Latest economic data shows that contribution of transportation business to Kenya's GDP was found to be higher by 2.8 points at 10.8 per cent.

Roads, railways and bridges have made transport the new major contributor of economic growth as agriculture paves the way as the engine of one third of Kenya’s GDP.

A revision of the Kenyan economy data shows agriculture may not be the backbone of the economy for very long after its contribution to total GDP shed 12.5 percentage points from a 5-year average of 32.9 per cent in the old series to 20.4 per cent in the new order.

On the other hand, the contribution of transportation business in the new series was found to be higher by 2.8 points to 10.8 per cent.

Kenya rebased its economy for 2019 which essentially increased the size of the economy to Kes10.2 trillion up from Kes9.7 trillion.

The 5 per cent jump is lower that when Kenya last rebased its economy in 2014 which saw GDP rise by 25.4 per cent to Kes4.3 trillion from Kes3.6 trillion.

This is the seventh time Kenya’s economy will be undergoing the exercise, with previous ones in 1957, 1967, 1976, 1985, 2005, and 2014.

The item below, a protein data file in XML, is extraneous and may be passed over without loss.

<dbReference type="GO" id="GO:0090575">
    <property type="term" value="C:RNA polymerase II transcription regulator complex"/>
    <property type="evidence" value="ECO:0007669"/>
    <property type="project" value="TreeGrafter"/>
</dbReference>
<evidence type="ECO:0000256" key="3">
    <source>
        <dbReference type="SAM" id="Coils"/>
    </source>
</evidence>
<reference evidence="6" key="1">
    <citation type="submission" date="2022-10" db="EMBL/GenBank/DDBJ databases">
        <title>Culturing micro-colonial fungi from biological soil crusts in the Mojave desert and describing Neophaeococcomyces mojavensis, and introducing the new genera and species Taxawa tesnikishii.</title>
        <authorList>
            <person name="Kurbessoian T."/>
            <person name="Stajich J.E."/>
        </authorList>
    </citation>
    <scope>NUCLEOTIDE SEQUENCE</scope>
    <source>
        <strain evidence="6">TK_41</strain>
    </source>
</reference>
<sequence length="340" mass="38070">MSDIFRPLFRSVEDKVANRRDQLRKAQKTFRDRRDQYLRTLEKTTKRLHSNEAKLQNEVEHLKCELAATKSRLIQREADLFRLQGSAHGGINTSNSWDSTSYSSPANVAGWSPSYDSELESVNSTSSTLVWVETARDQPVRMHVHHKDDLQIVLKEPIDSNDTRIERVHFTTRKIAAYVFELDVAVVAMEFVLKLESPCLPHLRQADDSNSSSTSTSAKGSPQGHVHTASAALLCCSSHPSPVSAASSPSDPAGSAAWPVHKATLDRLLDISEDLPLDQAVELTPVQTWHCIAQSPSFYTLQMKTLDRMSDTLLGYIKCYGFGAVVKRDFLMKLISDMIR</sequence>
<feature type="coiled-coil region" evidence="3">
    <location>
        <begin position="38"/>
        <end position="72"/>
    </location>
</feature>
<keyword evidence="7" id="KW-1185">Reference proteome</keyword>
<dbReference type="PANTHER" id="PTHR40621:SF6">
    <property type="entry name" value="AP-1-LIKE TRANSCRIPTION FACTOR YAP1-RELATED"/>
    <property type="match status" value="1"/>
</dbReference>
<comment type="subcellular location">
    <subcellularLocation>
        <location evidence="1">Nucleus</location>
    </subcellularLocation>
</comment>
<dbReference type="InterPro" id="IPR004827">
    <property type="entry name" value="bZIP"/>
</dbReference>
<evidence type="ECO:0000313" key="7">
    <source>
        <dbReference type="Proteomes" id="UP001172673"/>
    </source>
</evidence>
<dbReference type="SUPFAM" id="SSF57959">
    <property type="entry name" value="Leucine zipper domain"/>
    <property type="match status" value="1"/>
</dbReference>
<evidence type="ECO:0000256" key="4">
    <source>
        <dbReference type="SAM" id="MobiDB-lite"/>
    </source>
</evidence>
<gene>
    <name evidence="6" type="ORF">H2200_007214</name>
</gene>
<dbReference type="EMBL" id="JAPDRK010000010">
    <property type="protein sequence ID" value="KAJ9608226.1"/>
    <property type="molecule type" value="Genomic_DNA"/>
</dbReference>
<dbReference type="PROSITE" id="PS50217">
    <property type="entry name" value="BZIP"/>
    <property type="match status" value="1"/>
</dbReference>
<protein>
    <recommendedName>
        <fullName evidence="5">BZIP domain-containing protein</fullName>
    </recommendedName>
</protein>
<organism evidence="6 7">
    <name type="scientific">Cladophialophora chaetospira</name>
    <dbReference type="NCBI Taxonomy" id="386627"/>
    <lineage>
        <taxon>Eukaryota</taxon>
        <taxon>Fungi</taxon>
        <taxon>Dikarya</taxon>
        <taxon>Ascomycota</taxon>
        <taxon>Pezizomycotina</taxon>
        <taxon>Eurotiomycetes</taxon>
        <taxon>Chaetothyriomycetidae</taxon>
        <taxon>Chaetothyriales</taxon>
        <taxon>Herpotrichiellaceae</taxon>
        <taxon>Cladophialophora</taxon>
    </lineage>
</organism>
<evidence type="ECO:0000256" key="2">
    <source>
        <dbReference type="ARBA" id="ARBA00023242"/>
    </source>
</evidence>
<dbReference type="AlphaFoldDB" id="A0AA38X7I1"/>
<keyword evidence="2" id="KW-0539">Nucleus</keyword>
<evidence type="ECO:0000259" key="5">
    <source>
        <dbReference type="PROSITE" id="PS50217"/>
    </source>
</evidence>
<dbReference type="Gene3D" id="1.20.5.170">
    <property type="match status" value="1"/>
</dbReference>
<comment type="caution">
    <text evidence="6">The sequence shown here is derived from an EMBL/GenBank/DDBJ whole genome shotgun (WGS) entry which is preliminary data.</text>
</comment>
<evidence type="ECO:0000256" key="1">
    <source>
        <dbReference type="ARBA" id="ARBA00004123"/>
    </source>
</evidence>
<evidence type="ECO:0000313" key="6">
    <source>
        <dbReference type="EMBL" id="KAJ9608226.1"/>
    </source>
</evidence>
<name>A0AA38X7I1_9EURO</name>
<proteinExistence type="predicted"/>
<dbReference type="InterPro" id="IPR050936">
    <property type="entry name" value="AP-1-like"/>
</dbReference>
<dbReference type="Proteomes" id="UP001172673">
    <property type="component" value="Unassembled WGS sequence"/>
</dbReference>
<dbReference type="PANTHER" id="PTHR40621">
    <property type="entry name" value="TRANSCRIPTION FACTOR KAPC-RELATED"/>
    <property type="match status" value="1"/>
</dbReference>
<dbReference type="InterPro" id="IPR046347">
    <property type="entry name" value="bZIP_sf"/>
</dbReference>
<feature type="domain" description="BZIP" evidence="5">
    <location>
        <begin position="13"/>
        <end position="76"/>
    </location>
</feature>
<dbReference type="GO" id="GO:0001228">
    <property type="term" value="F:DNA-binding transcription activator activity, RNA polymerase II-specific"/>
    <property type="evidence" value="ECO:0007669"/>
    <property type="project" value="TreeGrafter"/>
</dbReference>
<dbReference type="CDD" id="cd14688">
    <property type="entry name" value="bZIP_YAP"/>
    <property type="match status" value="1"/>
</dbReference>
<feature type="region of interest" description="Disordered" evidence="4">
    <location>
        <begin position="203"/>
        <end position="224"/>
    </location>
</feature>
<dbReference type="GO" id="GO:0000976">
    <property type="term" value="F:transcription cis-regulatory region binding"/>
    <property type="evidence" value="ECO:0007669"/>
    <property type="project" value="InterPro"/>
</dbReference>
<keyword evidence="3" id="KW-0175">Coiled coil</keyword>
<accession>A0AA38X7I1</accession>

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For a long time, economists have qualified agriculture as the backbone of the country’s economy, a sector that been solely reliant on erratic weather patterns to support Kenya’s economy.

However, over the years commodity prices have remained tame while production has near stagnated prompting more farmers to abandon agriculture and turn their farms into real estate investments.

The young generation have also shunned agriculture in favour of blue collar jobs in the service sector.

Recent shifts have seen services, construction and transport industries grow significantly to account for a bigger share of the GDP especially since price of new pockets of growth have risen faster than commodity prices.

Economic shocks such as the Covid-19 pandemic, however, disrupted the service sector more than agriculture which calls for rethinking of this quickly evolving model.

Agriculture growth increased from 3.0 per cent recorded in 2019 to 5.4 per cent in 2020, as manufacturing contracted by 0.1 per cent in 2020 compared to 2.5 per cent, electricity contracted by 0.5 per cent while transport shed 7.8 per cent compared to 6.3 per cent growth in 2019.

Information and Communication sector’s growth also slowed to 4.8 per cent in 2020 compared to 7.5 per cent growth in 2019 while contracted by 47.7 per cent in 2020 compared to 14.3 per cent growth in 2019.

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